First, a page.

16 Jul The news according to Seek – the jobs market is slowly recovering
The latest data is in from Seek and there’s good news and bad news.
Companies are willing to hire again
The bad news is that, unsurprisingly, job ads are down by 33 per cent compared to June last year. The good news is that between May and June, job ads surged 42 per cent!
This tells us that, while the jobs market is still in relatively bad shape, it is recovering based on the number of new openings.
Employers are entitled to feel pessimistic about the state of the economy and its effects, but perhaps we shouldn’t feel quite as dour about the immediate future of the market.
Companies won’t be asking people to sign up if they expect they’ll have to close down in the next few months. This is a much-needed positive sign for Australian business in the wake of so much doom and gloom.
State of the nation
Every state and territory also enjoyed an increase in ads posted. Queensland, New South Wales and Victoria all enjoyed boosts of more than 40%, while Tasmania’s ads increased by 63%!
The ACT, with its huge reliance on the public sector, only increased its posts by 9%, but every other state and territory recorded increases well into double figures.
This is a great sign for the country. The economic recovery isn’t limited to certain states and territories. Rather, the whole country is on the road to recovery.
“We’re all in this together” may be just a slogan but we should all appreciate the positive signs from this data.
Now is not the time for petty interstate rivalries – we should all want to help each other out in the world of business.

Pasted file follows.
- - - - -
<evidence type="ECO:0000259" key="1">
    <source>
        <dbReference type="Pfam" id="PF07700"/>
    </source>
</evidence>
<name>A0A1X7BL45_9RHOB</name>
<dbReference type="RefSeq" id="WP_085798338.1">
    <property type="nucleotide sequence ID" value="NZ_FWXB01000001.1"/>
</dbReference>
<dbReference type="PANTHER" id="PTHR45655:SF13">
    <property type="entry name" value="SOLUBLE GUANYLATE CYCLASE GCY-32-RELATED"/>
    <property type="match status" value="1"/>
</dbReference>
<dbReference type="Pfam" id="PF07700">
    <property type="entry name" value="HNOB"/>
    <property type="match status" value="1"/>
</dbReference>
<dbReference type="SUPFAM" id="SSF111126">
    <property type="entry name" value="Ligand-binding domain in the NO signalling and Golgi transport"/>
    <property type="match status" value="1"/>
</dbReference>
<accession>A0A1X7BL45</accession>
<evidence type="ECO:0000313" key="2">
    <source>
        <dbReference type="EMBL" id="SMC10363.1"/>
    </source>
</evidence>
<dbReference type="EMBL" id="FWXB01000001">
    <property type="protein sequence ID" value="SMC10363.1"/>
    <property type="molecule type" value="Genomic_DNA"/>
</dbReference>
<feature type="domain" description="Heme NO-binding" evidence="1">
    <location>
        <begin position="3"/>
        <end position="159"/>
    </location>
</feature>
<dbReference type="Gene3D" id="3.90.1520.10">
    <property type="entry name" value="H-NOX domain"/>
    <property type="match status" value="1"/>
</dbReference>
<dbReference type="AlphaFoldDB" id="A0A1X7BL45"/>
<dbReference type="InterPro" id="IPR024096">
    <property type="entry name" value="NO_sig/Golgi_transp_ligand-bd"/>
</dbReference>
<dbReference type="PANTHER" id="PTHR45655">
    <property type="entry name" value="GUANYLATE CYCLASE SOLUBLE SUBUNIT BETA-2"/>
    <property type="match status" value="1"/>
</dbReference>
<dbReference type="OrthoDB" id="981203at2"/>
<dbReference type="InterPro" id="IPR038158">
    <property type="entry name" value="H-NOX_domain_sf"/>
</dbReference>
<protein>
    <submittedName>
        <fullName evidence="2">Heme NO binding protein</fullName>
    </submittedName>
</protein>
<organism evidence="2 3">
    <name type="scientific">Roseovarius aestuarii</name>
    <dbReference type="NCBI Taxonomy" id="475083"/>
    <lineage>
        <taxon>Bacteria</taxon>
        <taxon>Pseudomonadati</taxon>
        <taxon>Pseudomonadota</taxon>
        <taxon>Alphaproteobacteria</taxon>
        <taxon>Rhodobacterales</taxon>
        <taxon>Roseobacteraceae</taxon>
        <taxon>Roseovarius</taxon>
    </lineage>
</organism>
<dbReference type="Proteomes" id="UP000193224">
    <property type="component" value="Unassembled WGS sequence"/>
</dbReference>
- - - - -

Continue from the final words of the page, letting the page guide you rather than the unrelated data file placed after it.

Which industries are performing well?
If the Seek numbers are anything to go by, these are the industries dealing best with the economic crisis:
- Sport and recreation – 101% increase in ads
- Marketing & Communications – 91%
- Education & Training – 81%
- Hospitality & Tourism – 80%
- Call Centre & Customer Service – 76%
- Human Resources & Recruitment – 70%
It’s certainly welcome news for Blended to see recruitment performing well, while a surge in posts for communications, training, hospitality and customer service jobs indicates greater demand for positions requiring regular interaction with fellow employees and customers.
Mining (9%), engineering (19%) and construction (21%) only recorded modest increases, placing them at the bottom of the list for this period. These industries are fundamental to the Australian economy and hopefully they’ll bounce back quickly.
These numbers can’t paint a complete picture of the jobs market as it stands but they can show us trends in industries to give us an idea of who is in demand.
As the long, arduous road to economic recovery continues, let’s keep up the positivity. Contrary to what some might think, the jobs market is not totally doomed for the short-term.